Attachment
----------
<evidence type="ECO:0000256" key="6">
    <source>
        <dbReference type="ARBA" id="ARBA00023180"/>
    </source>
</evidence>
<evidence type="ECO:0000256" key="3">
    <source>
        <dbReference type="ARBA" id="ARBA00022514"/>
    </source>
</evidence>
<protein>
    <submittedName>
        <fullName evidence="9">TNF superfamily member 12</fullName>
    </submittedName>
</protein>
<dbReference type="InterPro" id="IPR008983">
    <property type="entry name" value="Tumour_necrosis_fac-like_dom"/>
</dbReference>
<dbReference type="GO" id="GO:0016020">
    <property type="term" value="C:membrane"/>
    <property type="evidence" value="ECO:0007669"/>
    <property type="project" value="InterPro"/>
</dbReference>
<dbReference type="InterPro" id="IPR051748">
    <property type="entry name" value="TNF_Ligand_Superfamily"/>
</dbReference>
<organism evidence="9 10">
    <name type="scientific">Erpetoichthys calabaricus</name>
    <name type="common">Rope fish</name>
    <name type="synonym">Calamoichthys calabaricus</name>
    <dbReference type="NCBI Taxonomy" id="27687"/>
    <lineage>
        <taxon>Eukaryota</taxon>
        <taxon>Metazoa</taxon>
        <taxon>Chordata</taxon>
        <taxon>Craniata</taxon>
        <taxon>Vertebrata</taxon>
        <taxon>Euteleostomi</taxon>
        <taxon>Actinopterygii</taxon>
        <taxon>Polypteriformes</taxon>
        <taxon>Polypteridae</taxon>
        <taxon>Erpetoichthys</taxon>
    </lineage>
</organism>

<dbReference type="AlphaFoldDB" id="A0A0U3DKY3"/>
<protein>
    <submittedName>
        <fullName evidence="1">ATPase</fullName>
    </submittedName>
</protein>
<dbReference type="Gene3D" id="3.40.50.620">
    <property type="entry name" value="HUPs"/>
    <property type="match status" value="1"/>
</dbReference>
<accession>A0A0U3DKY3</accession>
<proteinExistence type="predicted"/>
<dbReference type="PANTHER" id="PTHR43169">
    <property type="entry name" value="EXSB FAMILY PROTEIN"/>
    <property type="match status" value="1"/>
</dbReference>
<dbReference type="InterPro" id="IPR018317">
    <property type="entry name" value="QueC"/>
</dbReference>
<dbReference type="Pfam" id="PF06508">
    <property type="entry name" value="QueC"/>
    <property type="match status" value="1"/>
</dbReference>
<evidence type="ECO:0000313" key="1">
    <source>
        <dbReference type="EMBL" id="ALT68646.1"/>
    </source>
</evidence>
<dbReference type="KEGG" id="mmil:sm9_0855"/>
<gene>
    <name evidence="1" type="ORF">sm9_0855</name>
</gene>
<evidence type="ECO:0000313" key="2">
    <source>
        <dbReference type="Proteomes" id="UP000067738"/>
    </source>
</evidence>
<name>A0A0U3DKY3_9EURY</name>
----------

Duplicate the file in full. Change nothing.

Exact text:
<evidence type="ECO:0000256" key="6">
    <source>
        <dbReference type="ARBA" id="ARBA00023180"/>
    </source>
</evidence>
<evidence type="ECO:0000256" key="3">
    <source>
        <dbReference type="ARBA" id="ARBA00022514"/>
    </source>
</evidence>
<protein>
    <submittedName>
        <fullName evidence="9">TNF superfamily member 12</fullName>
    </submittedName>
</protein>
<dbReference type="InterPro" id="IPR008983">
    <property type="entry name" value="Tumour_necrosis_fac-like_dom"/>
</dbReference>
<dbReference type="GO" id="GO:0016020">
    <property type="term" value="C:membrane"/>
    <property type="evidence" value="ECO:0007669"/>
    <property type="project" value="InterPro"/>
</dbReference>
<dbReference type="InterPro" id="IPR051748">
    <property type="entry name" value="TNF_Ligand_Superfamily"/>
</dbReference>
<organism evidence="9 10">
    <name type="scientific">Erpetoichthys calabaricus</name>
    <name type="common">Rope fish</name>
    <name type="synonym">Calamoichthys calabaricus</name>
    <dbReference type="NCBI Taxonomy" id="27687"/>
    <lineage>
        <taxon>Eukaryota</taxon>
        <taxon>Metazoa</taxon>
        <taxon>Chordata</taxon>
        <taxon>Craniata</taxon>
        <taxon>Vertebrata</taxon>
        <taxon>Euteleostomi</taxon>
        <taxon>Actinopterygii</taxon>
        <taxon>Polypteriformes</taxon>
        <taxon>Polypteridae</taxon>
        <taxon>Erpetoichthys</taxon>
    </lineage>
</organism>

<dbReference type="AlphaFoldDB" id="A0A0U3DKY3"/>
<protein>
    <submittedName>
        <fullName evidence="1">ATPase</fullName>
    </submittedName>
</protein>
<dbReference type="Gene3D" id="3.40.50.620">
    <property type="entry name" value="HUPs"/>
    <property type="match status" value="1"/>
</dbReference>
<accession>A0A0U3DKY3</accession>
<proteinExistence type="predicted"/>
<dbReference type="PANTHER" id="PTHR43169">
    <property type="entry name" value="EXSB FAMILY PROTEIN"/>
    <property type="match status" value="1"/>
</dbReference>
<dbReference type="InterPro" id="IPR018317">
    <property type="entry name" value="QueC"/>
</dbReference>
<dbReference type="Pfam" id="PF06508">
    <property type="entry name" value="QueC"/>
    <property type="match status" value="1"/>
</dbReference>
<evidence type="ECO:0000313" key="1">
    <source>
        <dbReference type="EMBL" id="ALT68646.1"/>
    </source>
</evidence>
<dbReference type="KEGG" id="mmil:sm9_0855"/>
<gene>
    <name evidence="1" type="ORF">sm9_0855</name>
</gene>
<evidence type="ECO:0000313" key="2">
    <source>
        <dbReference type="Proteomes" id="UP000067738"/>
    </source>
</evidence>
<name>A0A0U3DKY3_9EURY</name>